Oklahoma Families in Limbo as Courts Decide on Religious Charter”

Enrollments are now open for St. Isidore of Seville Catholic Virtual School, the first religious charter school in the nation, a virtual K-12 institution in Oklahoma named after the patron saint of the internet. Registration drive and staff hiring for the August start are at full throttle.

Principal Misty Smith extends an invitation to passionate educators who are supportive of the faith and eager to teach at St. Isidore of Seville Catholic Virtual School. In a video addressing potential instructors, Smith expresses keen interest.

Amid ongoing legal battles that could stretch out further, the fate of the school remains uncertain, leaving the question of whether the taxpayer will bear the costs come fall. Discussions are ongoing among the church leaders concerning the potential launch of the online program as a private entity in case state funding is halted under court order, as noted by Brett Farley, the executive director of the Catholic Conference of Oklahoma.

A contentious charter, endorsed a year ago by a state board, faces allegations of contravening state and federal laws that prohibit government funding of religious institutions. While the school emphasizes education through a Catholic perspective, pending court rulings have left families in a state of uncertainty. Out of the 218 applications received by the school thus far, 160 applicants have enrolled, while 35 are deliberating acceptance into the inaugural class.

Chloe, the daughter of Joy Stevens who secured a lottery spot, has her educational plans hanging in the balance. As a contingency measure, Stevens has registered Chloe at the Velma-Alma public schools near their farm south of Oklahoma City. The cost implications of private schooling are a concern for the family.

The Oklahoma Supreme Court is yet to pronounce judgment on the lawsuit filed by Attorney General Gentner Drummond, heard in April. The court’s decision may not be forthcoming before the scheduled distribution of state funds in August, estimated at $1.2 million as approved by the virtual charter school board.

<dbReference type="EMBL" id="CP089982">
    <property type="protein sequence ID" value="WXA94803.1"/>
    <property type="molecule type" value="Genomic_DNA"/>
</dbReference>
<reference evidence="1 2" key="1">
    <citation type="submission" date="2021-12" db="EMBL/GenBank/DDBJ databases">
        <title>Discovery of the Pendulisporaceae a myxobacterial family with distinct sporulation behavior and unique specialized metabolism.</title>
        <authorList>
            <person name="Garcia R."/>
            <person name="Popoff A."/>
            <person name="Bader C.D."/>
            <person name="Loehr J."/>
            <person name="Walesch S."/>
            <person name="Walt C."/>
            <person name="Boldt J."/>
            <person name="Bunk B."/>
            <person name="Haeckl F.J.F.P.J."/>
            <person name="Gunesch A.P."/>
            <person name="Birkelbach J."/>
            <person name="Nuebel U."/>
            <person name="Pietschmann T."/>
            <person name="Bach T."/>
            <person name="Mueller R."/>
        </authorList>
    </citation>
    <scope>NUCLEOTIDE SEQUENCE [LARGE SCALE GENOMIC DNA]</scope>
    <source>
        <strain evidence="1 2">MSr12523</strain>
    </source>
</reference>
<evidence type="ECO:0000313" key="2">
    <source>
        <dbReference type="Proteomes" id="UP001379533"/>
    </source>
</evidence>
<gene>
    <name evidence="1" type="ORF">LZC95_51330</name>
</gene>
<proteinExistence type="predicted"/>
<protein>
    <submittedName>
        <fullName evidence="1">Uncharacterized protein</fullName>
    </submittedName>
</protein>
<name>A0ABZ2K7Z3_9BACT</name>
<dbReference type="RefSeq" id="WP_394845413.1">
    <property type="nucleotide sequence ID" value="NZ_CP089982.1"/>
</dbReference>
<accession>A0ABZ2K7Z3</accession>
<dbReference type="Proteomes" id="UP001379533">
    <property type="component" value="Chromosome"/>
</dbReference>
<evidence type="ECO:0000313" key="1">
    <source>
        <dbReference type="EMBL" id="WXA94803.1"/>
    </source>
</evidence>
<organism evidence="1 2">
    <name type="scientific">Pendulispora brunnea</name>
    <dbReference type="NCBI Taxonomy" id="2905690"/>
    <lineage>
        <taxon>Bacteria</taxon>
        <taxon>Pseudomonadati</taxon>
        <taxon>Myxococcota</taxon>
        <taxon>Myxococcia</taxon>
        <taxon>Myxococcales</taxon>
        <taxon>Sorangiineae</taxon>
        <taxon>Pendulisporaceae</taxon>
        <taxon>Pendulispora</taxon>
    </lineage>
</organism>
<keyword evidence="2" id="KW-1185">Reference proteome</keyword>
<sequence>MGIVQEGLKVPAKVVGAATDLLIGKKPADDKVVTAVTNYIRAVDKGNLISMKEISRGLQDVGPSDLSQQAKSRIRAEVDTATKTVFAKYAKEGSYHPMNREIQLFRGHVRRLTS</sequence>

In a separate case, a coalition of parents and advocates are seeking an injunction in an Oklahoma County district court on July 24 to block the school’s operational funding. They assert that the school would discriminate against LGBTQ students, those with disabilities, and families and staff not adhering to Catholic doctrine.

The opposition hailed a recent ruling permitting their lawsuit to proceed. Judge Richard Ogden dismissed most defense claims aimed at quashing the case, with key figures including Republican state Superintendent Ryan Walters highlighting the school’s commitment to non-discrimination.

A debatable issue, however, revolves around the school’s reliance on public funds, with arguments urging that St. Isidore functions as a private entity irrespective of charter status. Parents retain the choice to enroll their children without any religious obligations.

‘Navigating Religious Instruction in Public Schools’

State regulations now allow public school students in Oklahoma to integrate religious instruction into their schedules to align with parental desires, as long as core classes are not compromised. Governor Kevin Stitt recently endorsed a law permitting districts to offer elective credits for up to three religious classes weekly.

Lifewise Academy, a Christian nonprofit based in Ohio, championed the legislative reform in Oklahoma to impart “evangelical Bible education” to public schools. The organization is set to introduce its services in 23 states this autumn, attracting mixed responses on the educational disruption such programs could pose.

In response to the Satanist Temple’s proposed establishment of the Hellion Academy, Superintendent Ryan Walters emphasized a stance rejecting their engagement with Oklahoma’s school system. Walters questioned the temple’s religious status despite the IRS granting them tax-exempt recognition similar to traditional churches.

Voices advocating for religious diversity in public institutions view the recent decisions as potential gateways for non-Christian entities to access educational spaces, in line with Attorney General Drummond’s prior warnings regarding expanding religious liberties.

Preparations for the St. Isidore opening are underway, ensuring provisions are in place for students’ and staff’s educational experiences. Teacher recruitment remains active, with vacancies still available for a fourth-grade instructor and high school math, physics, and chemistry teachers among other positions.

Chloe Steven’s transition to St. Isidore from public schooling prompts concerns about the academic rigor awaiting her. Fears of falling behind academically linger as she prepares for the new challenge.

Chloe Stevens, set to join high school this fall, features among the 200 prospective students enrolling in the inaugural cohort of St. Isidore of Seville Catholic Virtual School. (Courtesy of Joy Stevens)

Despite ongoing legal battles, calls for the school’s temporary closure until court proceedings conclude have surfaced. The uncertainties and legal complexities accompanying the school’s debut have prompted feedback voicing caution against initiating operations amidst unresolved disputes.

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